Suppose we have N independently drawn samples from an unknown random variable $X$. What is the best way to estimate the expectation of $X$?

For simplicity, we can assume that $X$ only returns values between 0 and 1.

The standard way to estimate the mean is just to just take the average of all the samples. But I got to thinking that this isn't optimal. For example, maybe it's better to take the median-of-averages? I.e. to split the samples into some number of equal-sized buckets, compute the average of each bucket, and then take the median of the averages?

Subquestion: what is the best way to estimate the mean assuming $X$ is a normal random variable with standard deviation 1? Even for this goal I'm not sure which is better: median, average, or something else.

Update: After thinking about @Nick's comment, I think there might be no "best" estimator for the mean. In particular, even for normal distributions, I think that taking the sample mean has advantages and disadvantages over taking the median-of-averages or just the median. Overall, I think median-based methods will give a more spread-out answer, but you'll have better certainty to be within some confidence interval than using mean, but I need to do the math to be sure of this. Maybe there are some good references on the topic?

  • 1
    $\begingroup$ Best in what sense? Note that your main question and subquestion are completely separate, as a distribution bounded by 0 and 1 cannot be normal with standard deviation 1 (regardless of what the mean of the latter is). There is much literature on how sample means can be a poor method for heavy-tailed distributions, but for arbitrary distributions on [0,1] not much can be said. For normal distributions there is no reason not to use the sample mean. $\endgroup$ – Nick Cox May 27 '13 at 11:54
  • $\begingroup$ @Nick Thanks for the answer! Do you have any good references on estimating the mean of various types of distributions? I don't know the stats literature, and failed to find a decent reference. Also, The main question and the subquestion are indeed separate, but the subquestion should be significantly easier. Are you sure that for a normal distribution using the sample mean is "best"? Lastly: Yes, I'm not sure what I mean by "best". Presumably, there would be one method that is clearly best. Right now I suspect there is actually no such method, even for normal distributions. $\endgroup$ – eldodo42 May 27 '13 at 14:21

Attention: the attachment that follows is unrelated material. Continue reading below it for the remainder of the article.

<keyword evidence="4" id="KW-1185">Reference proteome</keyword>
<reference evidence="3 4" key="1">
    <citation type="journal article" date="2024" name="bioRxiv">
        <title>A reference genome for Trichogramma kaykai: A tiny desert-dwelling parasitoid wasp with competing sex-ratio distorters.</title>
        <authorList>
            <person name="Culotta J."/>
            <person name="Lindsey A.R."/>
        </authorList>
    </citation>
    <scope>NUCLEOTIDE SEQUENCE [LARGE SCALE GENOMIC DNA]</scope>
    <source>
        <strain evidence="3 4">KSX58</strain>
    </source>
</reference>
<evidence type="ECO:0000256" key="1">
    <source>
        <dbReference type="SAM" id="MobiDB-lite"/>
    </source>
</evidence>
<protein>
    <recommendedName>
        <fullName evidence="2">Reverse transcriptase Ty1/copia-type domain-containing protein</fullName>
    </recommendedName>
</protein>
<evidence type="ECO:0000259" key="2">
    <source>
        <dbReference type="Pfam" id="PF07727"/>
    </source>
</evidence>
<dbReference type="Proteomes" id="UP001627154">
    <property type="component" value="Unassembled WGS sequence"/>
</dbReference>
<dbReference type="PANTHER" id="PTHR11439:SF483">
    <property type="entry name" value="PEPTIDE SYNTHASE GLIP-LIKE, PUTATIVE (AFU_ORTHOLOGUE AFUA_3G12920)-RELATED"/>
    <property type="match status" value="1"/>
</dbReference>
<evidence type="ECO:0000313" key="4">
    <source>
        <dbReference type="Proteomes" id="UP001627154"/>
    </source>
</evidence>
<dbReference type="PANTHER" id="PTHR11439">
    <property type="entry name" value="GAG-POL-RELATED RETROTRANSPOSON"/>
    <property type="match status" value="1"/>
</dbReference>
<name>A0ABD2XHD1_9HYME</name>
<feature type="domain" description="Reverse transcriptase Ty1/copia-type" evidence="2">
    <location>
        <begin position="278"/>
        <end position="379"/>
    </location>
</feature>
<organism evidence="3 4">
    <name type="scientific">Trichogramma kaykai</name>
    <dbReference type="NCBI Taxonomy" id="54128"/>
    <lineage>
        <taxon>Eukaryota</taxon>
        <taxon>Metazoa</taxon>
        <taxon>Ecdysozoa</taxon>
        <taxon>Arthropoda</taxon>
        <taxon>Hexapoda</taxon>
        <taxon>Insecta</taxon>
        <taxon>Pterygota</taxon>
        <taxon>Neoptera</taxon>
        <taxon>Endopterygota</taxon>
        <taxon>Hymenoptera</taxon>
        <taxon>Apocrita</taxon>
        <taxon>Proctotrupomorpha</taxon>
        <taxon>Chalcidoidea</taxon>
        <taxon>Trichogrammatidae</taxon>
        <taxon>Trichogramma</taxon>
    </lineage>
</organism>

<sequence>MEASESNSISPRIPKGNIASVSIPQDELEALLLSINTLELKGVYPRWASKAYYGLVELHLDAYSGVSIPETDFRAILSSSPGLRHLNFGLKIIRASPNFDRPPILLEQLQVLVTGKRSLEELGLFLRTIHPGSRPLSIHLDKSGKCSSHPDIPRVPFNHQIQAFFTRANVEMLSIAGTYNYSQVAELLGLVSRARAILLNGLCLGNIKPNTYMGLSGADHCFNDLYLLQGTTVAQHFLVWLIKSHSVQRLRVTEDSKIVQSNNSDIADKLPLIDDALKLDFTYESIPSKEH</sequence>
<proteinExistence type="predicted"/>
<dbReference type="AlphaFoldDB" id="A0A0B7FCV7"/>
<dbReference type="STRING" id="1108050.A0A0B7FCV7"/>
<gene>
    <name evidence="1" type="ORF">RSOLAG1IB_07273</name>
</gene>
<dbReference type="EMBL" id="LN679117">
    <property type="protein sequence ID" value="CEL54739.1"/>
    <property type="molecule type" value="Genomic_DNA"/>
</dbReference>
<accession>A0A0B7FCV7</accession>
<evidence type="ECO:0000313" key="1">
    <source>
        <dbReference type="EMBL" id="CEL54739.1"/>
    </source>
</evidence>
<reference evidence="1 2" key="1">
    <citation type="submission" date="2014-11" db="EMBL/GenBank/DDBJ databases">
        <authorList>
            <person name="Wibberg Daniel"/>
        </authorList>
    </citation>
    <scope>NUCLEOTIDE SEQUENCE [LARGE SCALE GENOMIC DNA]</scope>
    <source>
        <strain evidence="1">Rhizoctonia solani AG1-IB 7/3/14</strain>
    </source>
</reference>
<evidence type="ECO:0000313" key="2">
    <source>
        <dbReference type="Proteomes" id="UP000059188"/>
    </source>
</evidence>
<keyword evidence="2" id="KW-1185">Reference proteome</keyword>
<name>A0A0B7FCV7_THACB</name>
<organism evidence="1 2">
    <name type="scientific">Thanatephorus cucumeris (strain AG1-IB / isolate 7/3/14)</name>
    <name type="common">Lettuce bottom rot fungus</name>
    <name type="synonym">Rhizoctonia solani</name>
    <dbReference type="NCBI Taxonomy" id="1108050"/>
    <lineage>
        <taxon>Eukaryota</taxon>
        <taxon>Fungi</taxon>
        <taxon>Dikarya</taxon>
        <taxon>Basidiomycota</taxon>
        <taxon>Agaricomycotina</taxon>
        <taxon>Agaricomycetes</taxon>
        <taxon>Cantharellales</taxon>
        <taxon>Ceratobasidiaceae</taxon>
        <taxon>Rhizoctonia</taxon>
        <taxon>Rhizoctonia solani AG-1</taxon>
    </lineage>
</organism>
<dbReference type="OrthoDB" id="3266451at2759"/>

• 1
    $\begingroup$ What to read depends on your previous knowledge and mathematics level, not clear here, but just about any intermediate or higher discussion of statistical theory talks about properties of estimators (biased or unbiased, efficient, etc., etc.). As you don't expand on your intuitions of "best" it is difficult to comment on them, but if you have a normal, the sample mean does score very well as an estimator of the population mean. Literature on robust statistics covers what goes wrong when distributions are awkward, especially heavy-tailed. $\endgroup$ – Nick Cox May 27 '13 at 14:37
  • 1
    $\begingroup$ Yes, as said or implied, keywords include estimation, estimators, bias, efficiency, robust statistics. $\endgroup$ – Nick Cox May 27 '13 at 16:22
  • 1
    $\begingroup$ The usual way this is approached is in terms of the variance of estimates yielded by an estimator. $\endgroup$ – Nick Cox May 27 '13 at 17:29

Maybe you can also play with bootstrapping? Somehow like this: 1) draw n bootstrap-samples with replacement from your original sample of the same size as your original sample 2)calculate the mean for every bootstrap-sample and look at the distribution of these means. You can compare the mean of the generated distribution with the mean of the original sample to see if the original mean is biased.

  • 2
    $\begingroup$ Welcome to the site, @user2317915. It's not clear that this is an answer to the OP's question. Can you expand it into an answer (eg, by explaining how bootstrapping might be a viable solution)? $\endgroup$ – gung - Reinstate Monica May 26 '13 at 17:14
  • $\begingroup$ yeah, I don't quite understand the suggestion. $\endgroup$ – eldodo42 May 26 '13 at 17:23

Your Answer

By clicking “Post Your Answer”, you agree to our terms of service, privacy policy and cookie policy

Not the answer you're looking for? Browse other questions tagged or ask your own question.